Shadow Agriculture Minister John Cobb said it was obvious that Australia’s active involvement in the live export market was “a force for good in international animal welfare”.SHADOW Agriculture Minister John Cobb has praised the high standard of animal welfare standards now engulfing the live export trade to Indonesia and Australia’s positive impact on animal welfare standards, internationally.
Mr Cobb was involved in a senior Coalition delegation that visited Indonesia recently, which included party leader Tony Abbott and Shadow Foreign Affairs and Trade Minister Julie Bishop.
The delegation held several meetings over three days with the Indonesian President and senior Indonesian government and business representatives.
They addressed several pressing issues including bilateral trade relations, with the live cattle trade underpinning some of that discussion.
Upon his return, Mr Cobb said it was obvious that Australia’s active involvement in the live export market was “a force for good in international animal welfare”.
He said Mr Abbott and Ms Bishop were impressed by the quality of the facilities they visited, including feedlots with attached processing facilities, and the high standards of professionalism exhibited by industry members.
Mr Cobb said the Australian and Indonesian beef industry appreciated the Coalition’s engagement and Mr Abbott allocating extended time to the live export industry.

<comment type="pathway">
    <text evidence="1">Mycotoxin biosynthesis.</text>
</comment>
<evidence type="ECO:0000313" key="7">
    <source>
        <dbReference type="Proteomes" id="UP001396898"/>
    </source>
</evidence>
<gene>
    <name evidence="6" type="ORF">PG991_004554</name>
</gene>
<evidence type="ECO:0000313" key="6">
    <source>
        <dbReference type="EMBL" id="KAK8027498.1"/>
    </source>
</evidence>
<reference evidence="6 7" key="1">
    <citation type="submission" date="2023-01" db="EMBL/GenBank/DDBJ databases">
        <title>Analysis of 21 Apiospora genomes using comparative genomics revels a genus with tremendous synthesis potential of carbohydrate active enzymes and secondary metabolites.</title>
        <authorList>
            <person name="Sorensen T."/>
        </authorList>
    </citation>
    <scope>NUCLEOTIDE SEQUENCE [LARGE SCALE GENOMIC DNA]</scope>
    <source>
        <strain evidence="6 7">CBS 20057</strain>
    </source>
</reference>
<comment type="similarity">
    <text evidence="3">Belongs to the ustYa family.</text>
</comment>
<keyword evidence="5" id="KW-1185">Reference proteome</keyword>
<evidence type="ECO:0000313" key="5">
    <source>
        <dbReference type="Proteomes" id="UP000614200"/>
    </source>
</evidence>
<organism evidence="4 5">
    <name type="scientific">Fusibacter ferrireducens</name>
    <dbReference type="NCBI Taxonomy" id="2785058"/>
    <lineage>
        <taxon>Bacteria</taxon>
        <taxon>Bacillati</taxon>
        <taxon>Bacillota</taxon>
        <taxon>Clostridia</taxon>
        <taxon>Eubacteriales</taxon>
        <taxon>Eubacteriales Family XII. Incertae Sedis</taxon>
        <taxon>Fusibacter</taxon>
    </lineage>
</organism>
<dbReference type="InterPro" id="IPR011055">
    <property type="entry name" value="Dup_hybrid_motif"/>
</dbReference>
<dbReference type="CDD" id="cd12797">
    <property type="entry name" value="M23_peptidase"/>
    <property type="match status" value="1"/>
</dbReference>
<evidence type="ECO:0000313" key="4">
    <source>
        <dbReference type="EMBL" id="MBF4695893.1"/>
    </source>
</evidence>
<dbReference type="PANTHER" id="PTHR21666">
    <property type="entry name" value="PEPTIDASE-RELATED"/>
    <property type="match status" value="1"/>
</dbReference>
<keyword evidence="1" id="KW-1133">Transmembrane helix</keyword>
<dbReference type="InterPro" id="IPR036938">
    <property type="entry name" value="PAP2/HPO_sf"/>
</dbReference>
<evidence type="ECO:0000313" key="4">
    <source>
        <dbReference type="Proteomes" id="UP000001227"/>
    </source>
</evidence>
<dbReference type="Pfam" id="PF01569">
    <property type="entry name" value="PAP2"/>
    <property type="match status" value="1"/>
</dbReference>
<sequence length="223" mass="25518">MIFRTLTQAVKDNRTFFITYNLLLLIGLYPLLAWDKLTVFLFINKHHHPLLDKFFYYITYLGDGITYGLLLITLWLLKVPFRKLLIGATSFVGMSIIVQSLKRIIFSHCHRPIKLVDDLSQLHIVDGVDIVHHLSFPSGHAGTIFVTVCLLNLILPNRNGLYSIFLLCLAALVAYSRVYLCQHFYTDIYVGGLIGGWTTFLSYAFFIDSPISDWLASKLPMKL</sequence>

Mr Abbott said, in some respects Australia’s relationship with Indonesia was our most important due to Indonesia’s proximity, size and potential.
In his discussions with Indonesian President Susilo Bambang Yudhoyono, Mr Abbott described the ban on live cattle exports last year by the Australian government as a low point in Indonesian and Australia relations.
Mr Cobb said he was proud to be able to show how much effort the industry had put into developing the new Exporter Supply Chain Assurance System (ESCAS) over the past 12 months to comply with traceability requirements around animal welfare.
He said Indonesian feedlots are now building what amount to community abattoirs with stunning equipment on site.
This allows local butchers to enter the feedlot and buy a couple of prime animals and then process them on-site in modern facilities so animal welfare can be maintained at the highest standard, he said.
That differs from the situation before the ban where smaller abattoirs operated independently and processed a handful of animals each night, to provide meat for sales in wet markets the next day, with the lack of regulations decreased animal handling standards.
“This is a win-win for all those concerned,” Mr Cobb said.
“Importantly, none of it would have happened without the continued Australian involvement in the live export market.”
Mr Cobb said Indonesia remained Australia’s largest live cattle export market, accounting for 60 per cent of the trade since 2011 and 80pc in 2009.
But he said Labor’s “botched handling of relationships and the knee-jerk ban last year” had forced trade volumes to fall.
Mr Cobb said approximately 80pc of approved facilities in Indonesia now use stunning equipment, coming off a low base of approximately 15pc when the trade suspension occurred in June last year.
He said progress on animal welfare was “real and rapid”.
“Australia’s leading role in international animal welfare and our investment and involvement in the live export market is critical in lifting animal welfare standards around the world,” he said.
“There is no doubt the Coalition delegation, which won rare high level access to Indonesian heavyweights, was well received and has started the bridge-building.